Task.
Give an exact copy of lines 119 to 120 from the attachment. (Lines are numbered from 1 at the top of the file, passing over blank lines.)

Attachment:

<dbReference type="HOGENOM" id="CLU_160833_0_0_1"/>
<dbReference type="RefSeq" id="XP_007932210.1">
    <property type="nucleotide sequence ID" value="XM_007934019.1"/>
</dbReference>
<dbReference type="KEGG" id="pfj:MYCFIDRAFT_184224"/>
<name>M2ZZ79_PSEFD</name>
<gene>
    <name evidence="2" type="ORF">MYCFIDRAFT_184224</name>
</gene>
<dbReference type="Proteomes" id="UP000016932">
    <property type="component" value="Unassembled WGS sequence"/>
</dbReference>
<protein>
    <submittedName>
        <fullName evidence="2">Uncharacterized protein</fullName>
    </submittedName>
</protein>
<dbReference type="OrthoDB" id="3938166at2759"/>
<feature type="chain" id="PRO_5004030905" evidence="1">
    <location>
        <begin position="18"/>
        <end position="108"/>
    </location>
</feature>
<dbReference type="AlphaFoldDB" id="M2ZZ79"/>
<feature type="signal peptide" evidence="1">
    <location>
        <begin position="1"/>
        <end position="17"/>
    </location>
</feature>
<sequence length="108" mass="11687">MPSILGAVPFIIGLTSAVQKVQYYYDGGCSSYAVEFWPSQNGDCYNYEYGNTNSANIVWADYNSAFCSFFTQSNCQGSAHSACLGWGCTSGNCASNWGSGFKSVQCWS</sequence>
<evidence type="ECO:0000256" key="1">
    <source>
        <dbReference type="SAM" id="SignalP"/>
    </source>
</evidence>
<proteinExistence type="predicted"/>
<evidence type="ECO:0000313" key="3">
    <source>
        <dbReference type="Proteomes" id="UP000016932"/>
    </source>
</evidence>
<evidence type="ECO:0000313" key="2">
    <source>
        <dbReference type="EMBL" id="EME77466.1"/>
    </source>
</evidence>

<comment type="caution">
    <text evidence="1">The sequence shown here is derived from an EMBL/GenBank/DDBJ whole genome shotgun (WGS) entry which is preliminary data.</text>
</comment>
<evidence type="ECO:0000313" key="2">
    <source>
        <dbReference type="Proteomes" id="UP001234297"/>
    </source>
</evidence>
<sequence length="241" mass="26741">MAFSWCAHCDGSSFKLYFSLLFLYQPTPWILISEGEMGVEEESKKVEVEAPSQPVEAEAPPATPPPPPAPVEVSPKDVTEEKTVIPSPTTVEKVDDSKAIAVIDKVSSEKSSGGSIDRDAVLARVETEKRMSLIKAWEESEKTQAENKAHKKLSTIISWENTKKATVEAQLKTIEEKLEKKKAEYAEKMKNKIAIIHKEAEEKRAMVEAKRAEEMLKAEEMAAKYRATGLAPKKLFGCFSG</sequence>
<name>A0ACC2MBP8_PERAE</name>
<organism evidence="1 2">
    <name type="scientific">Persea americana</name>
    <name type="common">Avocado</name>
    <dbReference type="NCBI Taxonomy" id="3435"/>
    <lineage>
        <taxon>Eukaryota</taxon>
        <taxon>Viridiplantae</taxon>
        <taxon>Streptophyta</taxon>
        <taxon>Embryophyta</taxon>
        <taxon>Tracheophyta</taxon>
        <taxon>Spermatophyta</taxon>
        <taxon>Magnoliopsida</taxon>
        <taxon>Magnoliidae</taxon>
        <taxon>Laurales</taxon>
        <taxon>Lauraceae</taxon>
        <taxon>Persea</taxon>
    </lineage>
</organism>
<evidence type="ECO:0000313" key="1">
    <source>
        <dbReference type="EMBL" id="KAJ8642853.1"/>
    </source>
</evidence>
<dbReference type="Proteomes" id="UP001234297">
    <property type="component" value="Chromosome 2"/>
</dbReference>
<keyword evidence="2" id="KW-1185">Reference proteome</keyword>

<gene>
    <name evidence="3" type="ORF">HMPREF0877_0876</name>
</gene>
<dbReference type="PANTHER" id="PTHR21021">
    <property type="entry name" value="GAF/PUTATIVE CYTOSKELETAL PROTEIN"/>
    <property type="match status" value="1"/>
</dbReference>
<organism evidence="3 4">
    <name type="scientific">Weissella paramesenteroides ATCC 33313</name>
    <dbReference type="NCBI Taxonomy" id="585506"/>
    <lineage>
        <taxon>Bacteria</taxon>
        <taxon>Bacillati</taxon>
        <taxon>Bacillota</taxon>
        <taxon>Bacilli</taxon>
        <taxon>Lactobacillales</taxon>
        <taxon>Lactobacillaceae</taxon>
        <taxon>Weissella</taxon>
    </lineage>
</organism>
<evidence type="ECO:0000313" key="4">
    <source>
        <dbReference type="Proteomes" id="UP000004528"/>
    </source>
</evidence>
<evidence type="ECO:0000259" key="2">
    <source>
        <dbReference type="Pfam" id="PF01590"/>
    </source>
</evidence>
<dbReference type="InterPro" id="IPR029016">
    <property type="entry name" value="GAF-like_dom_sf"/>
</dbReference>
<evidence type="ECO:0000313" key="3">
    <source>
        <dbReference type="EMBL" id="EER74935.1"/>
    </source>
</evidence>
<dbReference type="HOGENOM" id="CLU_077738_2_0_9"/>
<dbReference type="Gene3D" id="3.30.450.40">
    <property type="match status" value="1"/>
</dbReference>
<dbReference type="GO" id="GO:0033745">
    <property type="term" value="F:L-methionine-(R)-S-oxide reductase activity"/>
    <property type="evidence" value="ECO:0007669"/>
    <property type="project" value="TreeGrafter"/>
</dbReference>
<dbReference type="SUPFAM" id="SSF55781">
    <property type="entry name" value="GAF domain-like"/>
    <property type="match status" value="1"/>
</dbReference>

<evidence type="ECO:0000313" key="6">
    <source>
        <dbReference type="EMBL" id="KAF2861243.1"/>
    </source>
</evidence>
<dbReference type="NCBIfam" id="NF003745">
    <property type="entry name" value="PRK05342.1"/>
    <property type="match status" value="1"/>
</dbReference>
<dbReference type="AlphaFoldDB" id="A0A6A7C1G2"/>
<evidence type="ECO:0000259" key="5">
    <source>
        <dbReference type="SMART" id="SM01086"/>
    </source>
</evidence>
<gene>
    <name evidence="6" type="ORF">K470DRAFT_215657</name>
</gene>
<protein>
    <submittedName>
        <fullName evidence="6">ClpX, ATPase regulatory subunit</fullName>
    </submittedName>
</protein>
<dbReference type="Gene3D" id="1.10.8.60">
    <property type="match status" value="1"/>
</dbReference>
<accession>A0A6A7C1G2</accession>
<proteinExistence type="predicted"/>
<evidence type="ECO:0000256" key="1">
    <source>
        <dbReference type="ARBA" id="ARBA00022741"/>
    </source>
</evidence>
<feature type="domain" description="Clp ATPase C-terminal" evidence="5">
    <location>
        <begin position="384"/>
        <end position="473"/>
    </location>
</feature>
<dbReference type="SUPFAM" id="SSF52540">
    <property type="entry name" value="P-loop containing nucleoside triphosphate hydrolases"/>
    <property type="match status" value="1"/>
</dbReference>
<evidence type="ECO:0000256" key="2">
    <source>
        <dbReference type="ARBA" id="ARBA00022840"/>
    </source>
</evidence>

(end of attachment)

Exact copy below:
<evidence type="ECO:0000313" key="3">
    <source>